A marginal tax rate is the tax rate incurred on each additional dollar of income. The marginal tax rate for an individual will increase as income rises. This method of taxation aims to fairly tax individuals based upon their earnings, with low-income earners being taxed at a lower rate than higher income earners.
Under a marginal tax rate, tax payers are most often divided into tax brackets or ranges, which determine the rate applied to the taxable income of the tax filer. As income increases, what is earned will be taxed at a higher rate than the first dollar earned. While many believe this is the most equitable method of taxation, many others believe this discourages business investment by removing the incentive to work harder.
New tax rates went into effect in the United States as of January 1, 2018, with the passage of the Tax Cuts and Jobs Act (TCJA). Under the previous law, the seven brackets were 10 percent, 15 percent, 25 percent, 28 percent, 33 percent, 35 percent and 39.6 percent. The new plan, signed into law by President Donald Trump in December 2017, keeps the seven bracket-structure. However, adjustments were made to the tax rates and income levels. Under the TCJA, the new rates are 10 percent, 12 percent, 22 percent, 24 percent, 32 percent, 35 percent and 37 percent. The tables below show the rates and income levels for each type of filer: single, married filing jointly and heads of household.
|Rate||For Singles With Taxable Income Over||For Married Filing Jointly With Taxable Income Over||For Heads of Household With Taxable Income Over|
|37%||$500,000 +||$600,000 +||$500,000 +|
Individuals who make the lowest amount of income are placed into the lowest marginal tax rate bracket, while higher earning individuals are placed into higher marginal rate tax brackets. However, the marginal tax bracket in which an individual falls does not determine how the entire income is taxed. Instead, income taxes are assessed on a progressive level. Each bracket has a range of income values that are taxed at a particular rate.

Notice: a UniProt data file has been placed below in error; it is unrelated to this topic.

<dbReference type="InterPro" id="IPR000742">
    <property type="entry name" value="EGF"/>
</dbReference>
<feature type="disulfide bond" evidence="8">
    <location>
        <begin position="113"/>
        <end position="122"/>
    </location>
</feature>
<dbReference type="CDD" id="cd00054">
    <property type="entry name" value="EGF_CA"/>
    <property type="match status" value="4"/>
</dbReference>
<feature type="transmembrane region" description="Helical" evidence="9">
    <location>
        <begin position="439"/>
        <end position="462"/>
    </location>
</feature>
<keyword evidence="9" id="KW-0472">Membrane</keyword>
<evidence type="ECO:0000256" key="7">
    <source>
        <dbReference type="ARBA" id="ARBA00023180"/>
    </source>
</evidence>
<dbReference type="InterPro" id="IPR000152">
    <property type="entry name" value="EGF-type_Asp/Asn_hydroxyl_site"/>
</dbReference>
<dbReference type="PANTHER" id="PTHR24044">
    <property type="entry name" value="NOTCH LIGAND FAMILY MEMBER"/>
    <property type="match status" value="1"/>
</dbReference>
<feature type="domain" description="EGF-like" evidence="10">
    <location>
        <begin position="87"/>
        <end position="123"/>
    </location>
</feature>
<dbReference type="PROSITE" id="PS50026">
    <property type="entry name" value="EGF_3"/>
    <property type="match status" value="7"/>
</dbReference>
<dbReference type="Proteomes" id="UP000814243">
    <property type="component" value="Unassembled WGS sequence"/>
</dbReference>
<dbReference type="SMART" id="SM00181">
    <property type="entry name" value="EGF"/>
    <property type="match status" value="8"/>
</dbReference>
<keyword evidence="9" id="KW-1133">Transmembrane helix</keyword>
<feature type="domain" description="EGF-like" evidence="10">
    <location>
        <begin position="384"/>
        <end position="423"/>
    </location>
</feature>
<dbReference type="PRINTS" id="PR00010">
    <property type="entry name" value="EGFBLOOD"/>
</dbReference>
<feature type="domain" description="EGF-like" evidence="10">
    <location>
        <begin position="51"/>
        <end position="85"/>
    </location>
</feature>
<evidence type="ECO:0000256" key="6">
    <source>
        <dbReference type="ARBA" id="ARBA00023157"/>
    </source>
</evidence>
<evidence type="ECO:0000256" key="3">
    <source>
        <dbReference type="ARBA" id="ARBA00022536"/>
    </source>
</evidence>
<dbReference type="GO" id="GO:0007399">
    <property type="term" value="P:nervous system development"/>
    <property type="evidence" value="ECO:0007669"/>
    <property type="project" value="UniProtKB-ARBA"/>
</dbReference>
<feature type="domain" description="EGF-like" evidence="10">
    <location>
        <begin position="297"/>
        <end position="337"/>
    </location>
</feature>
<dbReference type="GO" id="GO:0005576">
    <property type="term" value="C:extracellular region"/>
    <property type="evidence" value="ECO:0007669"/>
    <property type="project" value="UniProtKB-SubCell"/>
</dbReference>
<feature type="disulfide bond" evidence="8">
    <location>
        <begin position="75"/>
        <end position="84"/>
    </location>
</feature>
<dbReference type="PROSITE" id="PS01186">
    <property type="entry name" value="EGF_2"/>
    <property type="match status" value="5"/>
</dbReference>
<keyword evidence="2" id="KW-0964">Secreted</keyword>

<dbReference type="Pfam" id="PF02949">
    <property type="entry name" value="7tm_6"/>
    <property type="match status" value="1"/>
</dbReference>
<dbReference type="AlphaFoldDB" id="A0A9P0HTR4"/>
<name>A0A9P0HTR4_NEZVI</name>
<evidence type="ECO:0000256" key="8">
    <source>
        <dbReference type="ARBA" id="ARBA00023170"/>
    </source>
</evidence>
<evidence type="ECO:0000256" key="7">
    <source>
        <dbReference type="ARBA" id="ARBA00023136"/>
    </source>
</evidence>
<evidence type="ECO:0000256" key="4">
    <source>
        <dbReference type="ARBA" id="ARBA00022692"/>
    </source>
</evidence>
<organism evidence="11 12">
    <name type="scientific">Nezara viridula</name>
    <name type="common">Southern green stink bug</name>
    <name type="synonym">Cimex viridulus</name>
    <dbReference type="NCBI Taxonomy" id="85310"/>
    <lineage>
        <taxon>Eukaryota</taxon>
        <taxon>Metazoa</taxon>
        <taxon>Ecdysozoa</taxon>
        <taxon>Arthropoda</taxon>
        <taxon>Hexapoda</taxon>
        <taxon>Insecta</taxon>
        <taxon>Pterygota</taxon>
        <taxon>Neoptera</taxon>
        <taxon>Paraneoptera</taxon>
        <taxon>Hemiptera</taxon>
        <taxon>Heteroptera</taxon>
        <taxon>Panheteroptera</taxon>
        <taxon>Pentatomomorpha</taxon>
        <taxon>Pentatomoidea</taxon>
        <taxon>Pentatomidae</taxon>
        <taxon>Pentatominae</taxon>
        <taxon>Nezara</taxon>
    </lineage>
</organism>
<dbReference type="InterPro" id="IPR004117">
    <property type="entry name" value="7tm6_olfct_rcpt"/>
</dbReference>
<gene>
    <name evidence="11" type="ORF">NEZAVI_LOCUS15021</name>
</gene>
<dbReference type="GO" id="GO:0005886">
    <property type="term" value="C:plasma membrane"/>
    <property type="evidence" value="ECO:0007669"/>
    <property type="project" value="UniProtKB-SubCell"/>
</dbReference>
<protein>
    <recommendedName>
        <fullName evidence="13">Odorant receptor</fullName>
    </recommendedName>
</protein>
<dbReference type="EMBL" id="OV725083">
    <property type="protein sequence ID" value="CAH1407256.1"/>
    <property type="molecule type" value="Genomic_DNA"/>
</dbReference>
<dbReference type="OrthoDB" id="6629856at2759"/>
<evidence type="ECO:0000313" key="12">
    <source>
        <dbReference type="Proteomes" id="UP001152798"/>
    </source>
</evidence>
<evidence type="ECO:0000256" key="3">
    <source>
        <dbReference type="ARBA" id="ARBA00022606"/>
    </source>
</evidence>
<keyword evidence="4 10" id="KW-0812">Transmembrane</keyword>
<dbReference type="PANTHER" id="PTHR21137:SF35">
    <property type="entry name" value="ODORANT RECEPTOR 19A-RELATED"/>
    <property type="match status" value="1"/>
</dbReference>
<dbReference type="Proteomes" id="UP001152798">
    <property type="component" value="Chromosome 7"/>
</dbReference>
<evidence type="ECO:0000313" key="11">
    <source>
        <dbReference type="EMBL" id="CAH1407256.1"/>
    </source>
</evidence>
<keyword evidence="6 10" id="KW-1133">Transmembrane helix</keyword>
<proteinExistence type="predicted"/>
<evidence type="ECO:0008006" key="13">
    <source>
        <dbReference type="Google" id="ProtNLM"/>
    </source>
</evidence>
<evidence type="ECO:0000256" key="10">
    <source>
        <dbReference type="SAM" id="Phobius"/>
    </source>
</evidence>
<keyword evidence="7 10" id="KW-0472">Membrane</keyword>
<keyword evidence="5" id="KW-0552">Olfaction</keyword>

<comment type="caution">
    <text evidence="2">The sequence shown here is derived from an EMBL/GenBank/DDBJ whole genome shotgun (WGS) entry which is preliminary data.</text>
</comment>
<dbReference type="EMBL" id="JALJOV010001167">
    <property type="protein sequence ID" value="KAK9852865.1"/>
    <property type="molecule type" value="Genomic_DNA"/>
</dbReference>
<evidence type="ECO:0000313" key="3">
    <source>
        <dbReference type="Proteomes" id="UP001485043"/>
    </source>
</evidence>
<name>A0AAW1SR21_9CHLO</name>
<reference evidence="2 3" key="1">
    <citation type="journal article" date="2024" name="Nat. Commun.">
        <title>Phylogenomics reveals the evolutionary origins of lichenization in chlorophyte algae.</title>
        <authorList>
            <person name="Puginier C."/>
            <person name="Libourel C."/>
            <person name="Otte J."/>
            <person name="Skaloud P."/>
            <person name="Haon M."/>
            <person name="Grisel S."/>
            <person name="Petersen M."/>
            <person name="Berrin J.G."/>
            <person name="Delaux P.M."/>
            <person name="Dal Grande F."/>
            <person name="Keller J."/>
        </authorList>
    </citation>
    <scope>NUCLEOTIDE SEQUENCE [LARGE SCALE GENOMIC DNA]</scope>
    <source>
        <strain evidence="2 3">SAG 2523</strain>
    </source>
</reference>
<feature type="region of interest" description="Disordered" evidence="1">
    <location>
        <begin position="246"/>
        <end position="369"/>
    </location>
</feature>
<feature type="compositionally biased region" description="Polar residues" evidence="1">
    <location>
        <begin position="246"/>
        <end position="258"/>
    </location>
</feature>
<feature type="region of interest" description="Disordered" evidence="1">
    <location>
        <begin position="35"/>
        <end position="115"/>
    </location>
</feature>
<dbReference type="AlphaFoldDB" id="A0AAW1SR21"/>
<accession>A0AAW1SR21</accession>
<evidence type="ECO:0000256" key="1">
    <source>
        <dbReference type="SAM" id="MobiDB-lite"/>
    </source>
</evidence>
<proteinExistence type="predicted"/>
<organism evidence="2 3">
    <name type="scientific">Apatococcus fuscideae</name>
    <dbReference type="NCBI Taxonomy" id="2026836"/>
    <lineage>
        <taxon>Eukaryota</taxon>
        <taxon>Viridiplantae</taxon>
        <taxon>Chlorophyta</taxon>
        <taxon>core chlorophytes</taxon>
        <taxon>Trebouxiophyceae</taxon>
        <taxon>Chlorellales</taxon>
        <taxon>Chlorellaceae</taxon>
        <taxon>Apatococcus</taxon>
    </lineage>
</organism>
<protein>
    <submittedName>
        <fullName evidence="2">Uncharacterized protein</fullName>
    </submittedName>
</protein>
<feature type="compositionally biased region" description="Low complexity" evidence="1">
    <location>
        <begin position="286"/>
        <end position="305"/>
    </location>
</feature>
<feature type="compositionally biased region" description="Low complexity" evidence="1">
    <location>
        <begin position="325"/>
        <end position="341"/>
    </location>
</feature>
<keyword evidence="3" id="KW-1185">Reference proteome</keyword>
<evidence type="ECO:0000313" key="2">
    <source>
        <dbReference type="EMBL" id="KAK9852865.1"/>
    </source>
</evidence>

So, under the new plan, if an individual taxpayer earned $150,000 in income, they would owe the following income taxes, as shown below:
10% Bracket: ($9,525 - $0) x 10% = $952.50
12% Bracket: ($38,700 - $9,525) x 12% = $3,501.00
22% Bracket: ($82,500 - $38,700) x 22% = $9,636.00
24% Bracket: ($150,000 - $82,500) x 24% = $16,200.00
32% Bracket: Not applicable
35% Bracket: Not applicable
37% Bracket: Not applicable
If you add these up, the entire tax liability for this individual would be $30,289.50. Though the actual marginal tax rate brackets remain constant regardless of a person's filing status, the dollar ranges at which income is taxed at each rate can change depending on whether the filer is a single person, married joint filer or head of household filer.
The other type of tax rate is the flat tax rate. In this case, people aren’t taxed on a scale (like the marginal tax rate), but rather, flat across the board. That means that regardless the income level, everyone is charged the same rate. Most systems that use a flat tax rate do not allow for deductions and are seen in countries with a rising economy. Those who support this kind of system of taxation call it fair, saying it taxes all people and businesses at the same rate.